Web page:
While there are many ways to do production work, the methods listed
are two good ways to work.
Here’s a third one. My production work uses common elements and then
adds some parts that are unique to each one. The work looks like one
of a kind but is really assembling parts.
To understand the parts of the job, I make prototypes of design.
Then evaluate what can be standard and how to make it look custom.
For example: I’ve made link bracelets for at least 10 years and they
all look like one of a kind. But they have common elements that let
me get them done quickly.
I made master models of slightly different sizes and shapes of
links, including the nuisance connector bails. Had them cast in
quantity - 20 or more of each. they come into the shop with sprues
clipped and ground. (This is a one person shop and that is a job I
hate.) Into the cut down tumbler they go. After a 4 to 5 hour run, I
retrieve the parts and check for casting abberations - most often
bubbles or flashing. Fix what you can easily, recycle any that take
too much time. (And if there are more than 1%, find a new caster)
Then the links get fluxed inside the box and either dosed with
powdered solder or regular stick solder, this is a tinning step.
Cool, pickle, neutralize, rinse and dry. These links are rectangular
boxes with tidy little rectangular ears.
Then sit down with all these ready to go and place 2 to 5 little
pieces of metal in each box link – reticulation, patterned,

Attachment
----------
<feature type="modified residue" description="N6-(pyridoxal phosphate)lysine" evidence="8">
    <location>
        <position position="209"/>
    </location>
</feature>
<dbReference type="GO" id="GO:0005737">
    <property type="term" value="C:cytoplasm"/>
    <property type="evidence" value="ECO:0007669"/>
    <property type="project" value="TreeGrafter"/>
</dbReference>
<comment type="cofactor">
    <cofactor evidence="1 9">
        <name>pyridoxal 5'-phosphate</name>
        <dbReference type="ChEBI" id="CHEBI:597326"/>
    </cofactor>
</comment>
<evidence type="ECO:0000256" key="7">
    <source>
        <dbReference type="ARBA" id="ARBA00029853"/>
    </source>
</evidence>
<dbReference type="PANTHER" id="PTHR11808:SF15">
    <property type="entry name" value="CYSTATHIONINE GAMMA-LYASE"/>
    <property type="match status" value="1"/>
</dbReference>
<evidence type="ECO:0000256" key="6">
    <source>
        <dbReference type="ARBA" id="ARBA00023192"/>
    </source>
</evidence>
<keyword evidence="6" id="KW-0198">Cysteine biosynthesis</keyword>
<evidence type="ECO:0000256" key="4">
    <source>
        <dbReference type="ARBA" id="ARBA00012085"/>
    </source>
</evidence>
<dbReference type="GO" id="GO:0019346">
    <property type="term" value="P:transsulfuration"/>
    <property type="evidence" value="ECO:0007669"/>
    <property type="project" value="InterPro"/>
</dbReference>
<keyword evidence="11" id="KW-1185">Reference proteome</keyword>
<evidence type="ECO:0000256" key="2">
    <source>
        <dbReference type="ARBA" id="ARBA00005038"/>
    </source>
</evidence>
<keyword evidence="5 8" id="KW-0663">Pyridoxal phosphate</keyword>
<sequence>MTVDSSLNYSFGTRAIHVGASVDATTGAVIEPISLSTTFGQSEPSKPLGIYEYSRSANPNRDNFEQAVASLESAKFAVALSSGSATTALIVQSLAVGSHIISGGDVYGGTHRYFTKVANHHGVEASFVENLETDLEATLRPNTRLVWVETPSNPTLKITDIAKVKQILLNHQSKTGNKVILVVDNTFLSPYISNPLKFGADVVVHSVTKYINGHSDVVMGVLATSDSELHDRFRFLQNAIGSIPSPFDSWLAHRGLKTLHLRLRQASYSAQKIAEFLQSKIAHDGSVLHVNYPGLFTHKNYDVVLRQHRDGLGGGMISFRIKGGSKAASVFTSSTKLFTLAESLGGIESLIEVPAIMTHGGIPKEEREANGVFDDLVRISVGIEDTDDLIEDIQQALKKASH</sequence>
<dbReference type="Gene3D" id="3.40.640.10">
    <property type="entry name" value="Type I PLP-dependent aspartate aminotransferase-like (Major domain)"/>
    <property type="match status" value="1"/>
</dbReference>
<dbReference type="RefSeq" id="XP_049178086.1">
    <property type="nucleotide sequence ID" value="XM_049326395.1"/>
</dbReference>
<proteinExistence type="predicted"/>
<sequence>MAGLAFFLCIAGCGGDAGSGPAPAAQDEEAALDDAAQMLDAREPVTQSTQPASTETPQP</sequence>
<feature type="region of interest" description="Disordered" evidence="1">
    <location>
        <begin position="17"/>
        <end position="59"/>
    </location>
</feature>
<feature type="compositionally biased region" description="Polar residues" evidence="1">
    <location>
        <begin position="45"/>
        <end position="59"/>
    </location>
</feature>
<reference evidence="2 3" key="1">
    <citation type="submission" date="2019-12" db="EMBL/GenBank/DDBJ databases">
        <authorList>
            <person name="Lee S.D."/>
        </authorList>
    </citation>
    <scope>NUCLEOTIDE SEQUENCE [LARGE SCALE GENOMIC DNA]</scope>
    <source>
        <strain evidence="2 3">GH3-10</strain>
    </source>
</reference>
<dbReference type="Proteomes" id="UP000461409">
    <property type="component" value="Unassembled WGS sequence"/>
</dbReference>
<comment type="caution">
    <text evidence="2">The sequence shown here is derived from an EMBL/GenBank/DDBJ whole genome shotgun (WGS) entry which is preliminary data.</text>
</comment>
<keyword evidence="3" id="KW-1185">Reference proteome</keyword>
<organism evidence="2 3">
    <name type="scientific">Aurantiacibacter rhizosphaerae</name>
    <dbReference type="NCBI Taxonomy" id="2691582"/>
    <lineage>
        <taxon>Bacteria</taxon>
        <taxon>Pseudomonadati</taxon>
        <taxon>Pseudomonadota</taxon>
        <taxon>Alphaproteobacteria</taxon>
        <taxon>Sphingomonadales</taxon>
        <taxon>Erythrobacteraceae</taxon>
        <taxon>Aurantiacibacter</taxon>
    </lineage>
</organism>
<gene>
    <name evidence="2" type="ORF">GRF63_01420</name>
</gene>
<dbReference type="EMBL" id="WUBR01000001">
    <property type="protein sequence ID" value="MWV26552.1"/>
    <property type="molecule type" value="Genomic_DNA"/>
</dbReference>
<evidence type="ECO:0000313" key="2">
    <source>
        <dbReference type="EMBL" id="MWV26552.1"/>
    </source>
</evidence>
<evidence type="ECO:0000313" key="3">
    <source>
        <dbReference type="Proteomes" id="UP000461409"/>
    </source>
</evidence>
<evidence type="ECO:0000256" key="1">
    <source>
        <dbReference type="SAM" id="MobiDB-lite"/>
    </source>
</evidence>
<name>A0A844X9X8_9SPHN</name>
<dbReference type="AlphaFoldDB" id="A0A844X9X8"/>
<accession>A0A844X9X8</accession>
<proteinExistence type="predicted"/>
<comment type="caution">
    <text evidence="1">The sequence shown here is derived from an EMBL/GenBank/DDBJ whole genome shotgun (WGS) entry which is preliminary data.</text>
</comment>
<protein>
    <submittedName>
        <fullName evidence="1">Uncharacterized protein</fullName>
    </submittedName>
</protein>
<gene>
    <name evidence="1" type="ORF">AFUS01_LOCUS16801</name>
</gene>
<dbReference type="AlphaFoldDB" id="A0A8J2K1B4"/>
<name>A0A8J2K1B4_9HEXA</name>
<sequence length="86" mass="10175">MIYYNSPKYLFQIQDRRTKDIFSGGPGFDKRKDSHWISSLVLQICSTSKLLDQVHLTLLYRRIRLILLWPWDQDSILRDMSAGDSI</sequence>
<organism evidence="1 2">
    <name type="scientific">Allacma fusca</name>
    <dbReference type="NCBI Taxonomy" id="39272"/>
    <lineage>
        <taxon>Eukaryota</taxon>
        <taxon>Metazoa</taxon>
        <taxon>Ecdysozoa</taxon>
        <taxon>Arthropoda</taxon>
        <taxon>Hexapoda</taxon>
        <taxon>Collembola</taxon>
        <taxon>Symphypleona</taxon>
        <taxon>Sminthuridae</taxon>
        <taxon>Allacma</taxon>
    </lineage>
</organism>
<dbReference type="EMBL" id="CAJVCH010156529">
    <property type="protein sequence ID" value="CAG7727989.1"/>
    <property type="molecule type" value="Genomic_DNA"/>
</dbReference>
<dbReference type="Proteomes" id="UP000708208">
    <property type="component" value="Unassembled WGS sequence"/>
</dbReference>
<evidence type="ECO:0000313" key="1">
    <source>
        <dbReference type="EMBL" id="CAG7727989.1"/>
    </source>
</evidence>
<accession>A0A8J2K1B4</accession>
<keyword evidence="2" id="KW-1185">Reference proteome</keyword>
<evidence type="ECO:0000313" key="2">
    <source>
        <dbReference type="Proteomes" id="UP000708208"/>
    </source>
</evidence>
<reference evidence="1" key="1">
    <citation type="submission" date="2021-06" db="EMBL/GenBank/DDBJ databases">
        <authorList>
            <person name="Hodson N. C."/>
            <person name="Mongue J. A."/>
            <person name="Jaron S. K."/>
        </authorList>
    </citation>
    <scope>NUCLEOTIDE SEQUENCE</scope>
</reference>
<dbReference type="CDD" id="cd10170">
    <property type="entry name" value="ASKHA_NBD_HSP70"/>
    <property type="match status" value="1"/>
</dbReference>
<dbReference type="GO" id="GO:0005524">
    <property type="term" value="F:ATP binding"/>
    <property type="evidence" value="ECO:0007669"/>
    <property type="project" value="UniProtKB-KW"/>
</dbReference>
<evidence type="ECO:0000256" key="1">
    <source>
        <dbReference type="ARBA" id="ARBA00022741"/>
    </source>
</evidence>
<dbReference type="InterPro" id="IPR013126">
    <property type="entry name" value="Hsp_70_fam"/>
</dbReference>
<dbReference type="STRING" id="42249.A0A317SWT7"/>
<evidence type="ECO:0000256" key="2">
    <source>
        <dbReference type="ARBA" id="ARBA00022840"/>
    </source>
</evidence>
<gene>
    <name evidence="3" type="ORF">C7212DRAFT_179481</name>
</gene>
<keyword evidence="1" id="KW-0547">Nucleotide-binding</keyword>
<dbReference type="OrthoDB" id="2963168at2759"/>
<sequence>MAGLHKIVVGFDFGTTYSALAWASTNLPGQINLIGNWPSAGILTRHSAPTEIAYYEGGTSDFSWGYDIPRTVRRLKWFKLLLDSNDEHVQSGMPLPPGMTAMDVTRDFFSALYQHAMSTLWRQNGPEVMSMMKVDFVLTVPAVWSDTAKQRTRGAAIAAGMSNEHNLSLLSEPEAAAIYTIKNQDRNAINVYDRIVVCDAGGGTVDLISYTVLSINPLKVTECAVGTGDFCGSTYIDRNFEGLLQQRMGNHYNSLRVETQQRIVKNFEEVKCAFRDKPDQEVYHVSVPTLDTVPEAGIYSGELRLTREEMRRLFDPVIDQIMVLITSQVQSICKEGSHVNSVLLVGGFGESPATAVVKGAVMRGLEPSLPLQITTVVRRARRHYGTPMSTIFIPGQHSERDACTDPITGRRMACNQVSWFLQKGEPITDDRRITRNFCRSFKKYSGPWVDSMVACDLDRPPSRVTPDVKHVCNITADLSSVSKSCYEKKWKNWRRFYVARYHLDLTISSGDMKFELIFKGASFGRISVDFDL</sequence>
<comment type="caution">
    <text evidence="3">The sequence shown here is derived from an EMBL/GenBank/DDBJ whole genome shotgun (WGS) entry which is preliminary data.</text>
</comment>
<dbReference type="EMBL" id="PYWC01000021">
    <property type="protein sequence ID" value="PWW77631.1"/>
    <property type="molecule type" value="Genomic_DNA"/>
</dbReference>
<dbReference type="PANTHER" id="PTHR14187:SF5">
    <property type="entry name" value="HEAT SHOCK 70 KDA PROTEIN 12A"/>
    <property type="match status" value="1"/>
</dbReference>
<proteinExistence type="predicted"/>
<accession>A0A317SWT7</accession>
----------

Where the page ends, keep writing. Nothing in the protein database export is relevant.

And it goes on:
purchased mokume, bimetal, maybe tiny bezels for bitty stones. Just
use the parts boxes for some of the bits, cut the others. Put the
assembled parts on a electric griddle. Then use yellow flux in a
bottle with a needle tip and flux the added pieces. don’t use a lot
of flux. Turn on the griddle to about 200F and let the parts dry very
well. Then move the dried parts to a solder block and gently heat
each one (I use a big tweezer) from underneath to do the final solder
step. Pickle, neutralize, rinse and let dry. Drying the flux keeps
the little parts from dancing when you do the soldering.
I like my bracelets to have curved links so I use my hydraulic
(electric) press to put a slight curve on each link.
Then dump the pile of shaped and soldered links on a table and find
groups of seven that go together. (that is my favorite part) Go to my
bracelet parts bin and select the right length connectors to make
various sizes of bracelet. (Those were cut and labeled once or twice
a year) Put the links together and solder the connectors and a clasp.
Then back to the cut down tumbler for 4 hours. Rinse and immediately
apply a patina of some sort. Rub off the high spots either in the
tumbler for 15 minutes or with a felt stick. wipe dry and put 10 new
bracelets in the bracelet box. These retail for $785 and up each.
they are designed so three of them make a very nice necklace. My
active time for a bracelet is about 4 hours. You can see what these
things look like at marstal.com
I keep a small note card file of sizes, procedures etc for most
things that I make in multiples. I use textured finishes for most
pieces. This design choice permits the use of tumblers for the